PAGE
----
This course will cover building a JSON-based API with the following back-end stacks:
‘raw’ Symfony 4 (PHP)
Symfony 4 with FOSRESTBundle (PHP)
API Platform (PHP)
Behat will be used to test all of these APIs. One Behat project, four different API implementations – in two different languages (PHP and JS).
We’re going to be covering the happy paths of
PUT , (optionally)
PATCH , and
We’ll also be covering the unhappy paths. Error handling and display is just as important.
Where possible we’re going to try and use just one Behat feature file. It’s not always possible – the various implementations don’t always want to behave identically.
There’s a ton of good stuff covered in these videos. But the back end is only half the battle.
Whether you want to “catch them all”, or you’re working with a dedicated front-end dev, it’s definitely useful to know the basics of both.
With that in mind, you can pick and choose whether to implement the back-end, or front-end, or both.
If you don’t want to implement a back-end yourself, cloning any of the projects and getting an environment up and running is made as easy as possible by way of Docker. But you don’t need to use Docker. You can bring-your-own database, and do it that way, too.
The Front End
Whatever back end you decide to spin up, the front end should play nicely.
We’re going to implement a few different front-ends. The two I’m revealing today are:
I have plans for a few others, but each implementation is a fair amount of work and I don’t want to over promise at this stage. There’s definitely at least two more coming, but let me first get these two on the site 🙂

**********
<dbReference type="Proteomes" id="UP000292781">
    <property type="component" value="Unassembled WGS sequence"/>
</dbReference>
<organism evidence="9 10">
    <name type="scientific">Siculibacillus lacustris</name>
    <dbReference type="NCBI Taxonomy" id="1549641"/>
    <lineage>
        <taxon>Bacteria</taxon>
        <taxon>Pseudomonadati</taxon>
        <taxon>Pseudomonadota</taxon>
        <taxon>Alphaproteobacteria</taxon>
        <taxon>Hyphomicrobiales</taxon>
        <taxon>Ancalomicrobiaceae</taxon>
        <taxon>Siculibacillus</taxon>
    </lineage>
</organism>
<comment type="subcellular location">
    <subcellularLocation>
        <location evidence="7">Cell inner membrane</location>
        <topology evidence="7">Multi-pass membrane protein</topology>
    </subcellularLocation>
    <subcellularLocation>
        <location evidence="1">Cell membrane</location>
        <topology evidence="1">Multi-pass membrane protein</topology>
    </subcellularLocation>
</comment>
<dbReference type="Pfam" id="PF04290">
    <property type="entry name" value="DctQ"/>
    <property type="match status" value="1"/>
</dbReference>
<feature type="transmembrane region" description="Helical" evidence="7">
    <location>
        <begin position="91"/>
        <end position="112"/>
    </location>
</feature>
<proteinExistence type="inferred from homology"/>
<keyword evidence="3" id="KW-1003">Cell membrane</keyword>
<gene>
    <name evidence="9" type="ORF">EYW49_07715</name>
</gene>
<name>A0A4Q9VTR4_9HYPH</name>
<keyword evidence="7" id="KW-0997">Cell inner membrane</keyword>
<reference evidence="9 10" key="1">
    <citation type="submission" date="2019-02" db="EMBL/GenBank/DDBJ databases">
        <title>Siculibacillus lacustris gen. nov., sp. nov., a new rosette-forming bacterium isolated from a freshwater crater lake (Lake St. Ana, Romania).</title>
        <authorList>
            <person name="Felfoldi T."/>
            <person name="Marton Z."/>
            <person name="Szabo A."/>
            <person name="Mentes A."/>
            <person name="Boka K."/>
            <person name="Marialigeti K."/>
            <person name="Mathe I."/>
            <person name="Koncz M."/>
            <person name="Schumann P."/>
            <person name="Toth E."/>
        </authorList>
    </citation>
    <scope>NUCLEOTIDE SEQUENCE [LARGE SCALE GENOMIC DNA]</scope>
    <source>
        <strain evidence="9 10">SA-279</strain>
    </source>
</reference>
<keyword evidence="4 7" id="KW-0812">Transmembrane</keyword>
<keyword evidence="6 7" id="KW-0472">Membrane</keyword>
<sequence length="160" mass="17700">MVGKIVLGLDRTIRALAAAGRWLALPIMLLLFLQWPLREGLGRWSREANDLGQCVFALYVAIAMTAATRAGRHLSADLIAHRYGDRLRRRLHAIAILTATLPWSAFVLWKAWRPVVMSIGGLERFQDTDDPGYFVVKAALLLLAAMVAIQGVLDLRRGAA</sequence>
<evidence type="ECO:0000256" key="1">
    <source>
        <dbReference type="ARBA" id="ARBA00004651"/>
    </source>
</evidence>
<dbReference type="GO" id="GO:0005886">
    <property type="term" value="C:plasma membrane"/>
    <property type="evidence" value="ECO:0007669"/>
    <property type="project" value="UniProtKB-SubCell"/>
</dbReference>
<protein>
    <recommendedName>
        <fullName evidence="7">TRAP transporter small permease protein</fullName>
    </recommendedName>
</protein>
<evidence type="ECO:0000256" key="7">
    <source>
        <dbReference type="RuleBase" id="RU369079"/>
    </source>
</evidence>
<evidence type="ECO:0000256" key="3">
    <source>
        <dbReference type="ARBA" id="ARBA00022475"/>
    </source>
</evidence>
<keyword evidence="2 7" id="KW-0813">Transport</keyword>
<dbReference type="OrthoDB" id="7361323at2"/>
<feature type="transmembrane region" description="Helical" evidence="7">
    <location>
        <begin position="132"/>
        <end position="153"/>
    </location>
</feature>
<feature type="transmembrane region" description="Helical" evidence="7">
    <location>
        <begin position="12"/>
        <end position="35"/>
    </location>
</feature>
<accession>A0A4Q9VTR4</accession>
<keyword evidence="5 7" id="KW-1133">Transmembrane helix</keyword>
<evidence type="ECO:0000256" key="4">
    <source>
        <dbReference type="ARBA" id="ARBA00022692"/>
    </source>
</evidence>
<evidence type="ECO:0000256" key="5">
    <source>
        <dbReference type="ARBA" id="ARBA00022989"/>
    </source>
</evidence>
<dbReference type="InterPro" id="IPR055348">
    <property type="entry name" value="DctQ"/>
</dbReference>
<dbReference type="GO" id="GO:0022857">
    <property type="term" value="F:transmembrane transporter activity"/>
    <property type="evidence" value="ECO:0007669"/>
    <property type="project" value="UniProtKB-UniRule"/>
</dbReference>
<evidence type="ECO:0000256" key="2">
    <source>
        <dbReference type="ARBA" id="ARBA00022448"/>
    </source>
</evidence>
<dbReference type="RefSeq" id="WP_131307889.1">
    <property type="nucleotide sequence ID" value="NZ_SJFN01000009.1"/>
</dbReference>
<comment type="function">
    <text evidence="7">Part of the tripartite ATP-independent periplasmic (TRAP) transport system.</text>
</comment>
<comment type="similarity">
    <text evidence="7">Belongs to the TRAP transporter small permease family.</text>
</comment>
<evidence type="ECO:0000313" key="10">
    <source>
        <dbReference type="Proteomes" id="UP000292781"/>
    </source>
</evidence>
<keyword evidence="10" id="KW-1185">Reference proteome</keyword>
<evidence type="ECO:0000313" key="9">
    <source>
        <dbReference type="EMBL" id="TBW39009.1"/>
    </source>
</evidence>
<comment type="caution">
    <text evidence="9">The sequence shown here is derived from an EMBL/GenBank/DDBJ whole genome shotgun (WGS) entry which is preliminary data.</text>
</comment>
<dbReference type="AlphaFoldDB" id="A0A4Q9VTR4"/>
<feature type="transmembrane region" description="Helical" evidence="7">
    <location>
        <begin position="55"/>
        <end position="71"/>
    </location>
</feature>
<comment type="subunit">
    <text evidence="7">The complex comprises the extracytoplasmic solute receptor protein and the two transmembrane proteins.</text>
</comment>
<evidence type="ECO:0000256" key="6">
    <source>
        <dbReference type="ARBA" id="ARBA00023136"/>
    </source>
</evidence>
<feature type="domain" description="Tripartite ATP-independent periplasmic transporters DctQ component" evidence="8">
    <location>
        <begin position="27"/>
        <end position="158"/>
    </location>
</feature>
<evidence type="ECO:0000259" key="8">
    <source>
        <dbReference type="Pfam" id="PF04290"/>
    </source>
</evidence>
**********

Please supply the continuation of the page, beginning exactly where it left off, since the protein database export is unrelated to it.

The benefit of working this way is that there’s really no extra ‘stuff’ to get in the way. We can focus on making requests, and working with responses.
Again, as mentioned we will cover more than just raw JS and React. Currently each implementation is between ten and fifteen videos. Each video takes a couple of hours to write up, and another couple of hours to record on average. I’m going as fast as I can, and will upload and publish as quickly as possible.
Behind the scenes over the past 10 weeks I have been working on integrating CodeReviewVideos with Braintree.
This is to enable support for PayPal.
I tried to create a ticket for everything I could think of ahead of starting development.
And I added a new ticket for any issue I hit during development. I’m not convinced I tracked absolutely everything, but even so I completely underestimated just how much work would be involved in this feature.
Being completely honest, I have never been more envious of Laravel’s Spark offering. For $99 they get Stripe and Braintree integration, and a whole bunch more. Staggering.
There’s a bunch of other new and interesting features in this release.
I’ve taken the opportunity to migrate from Symfony 3 to Symfony 4 for the API. There’s a bunch of new issues that arose during this transition – I hadn’t given it much prior thought, but with the new front controller (
public/index.php) totally broke my Behat (
This work is also enabling the next major feature which I will start work on, once PayPal is live. More on that in my next update.
I appreciate that from the outside looking in, there doesn’t seem to have been a great deal of activity on the site over the last few weeks. I can assure you that behind the scenes, there has never been more activity.
I love React. Thank you to everyone involved in getting this new release out of the door, and thank you to everyone in the React community for making my time with the front end a heck of a lot more enjoyable than it used to be.
Back when I was a server room techy there was a line my old boss used to say whenever I got wind of something new and shiny:
There are no new ideas in IT, just the same ones on repeat.
Of course he was being tongue-in-cheek, but there was a truth in what he said.
For example, around the time I was in this role, the IT industry was moving from distributed to centralised. That is to say we had a bunch of servers dotted all over the county, and the plan was to bring them into just two central server rooms.
This, I was assured, was very much like “the olden days” when individual desktops were replaced with “dumb terminals”, which relied heavily on a centralised Mainframe.
At some point, someone (likely an army of well paid consultants) espoused the failings of such an architecture (oh my, single point of failure!) and likely sold them a bunch of high powered standalone desktops.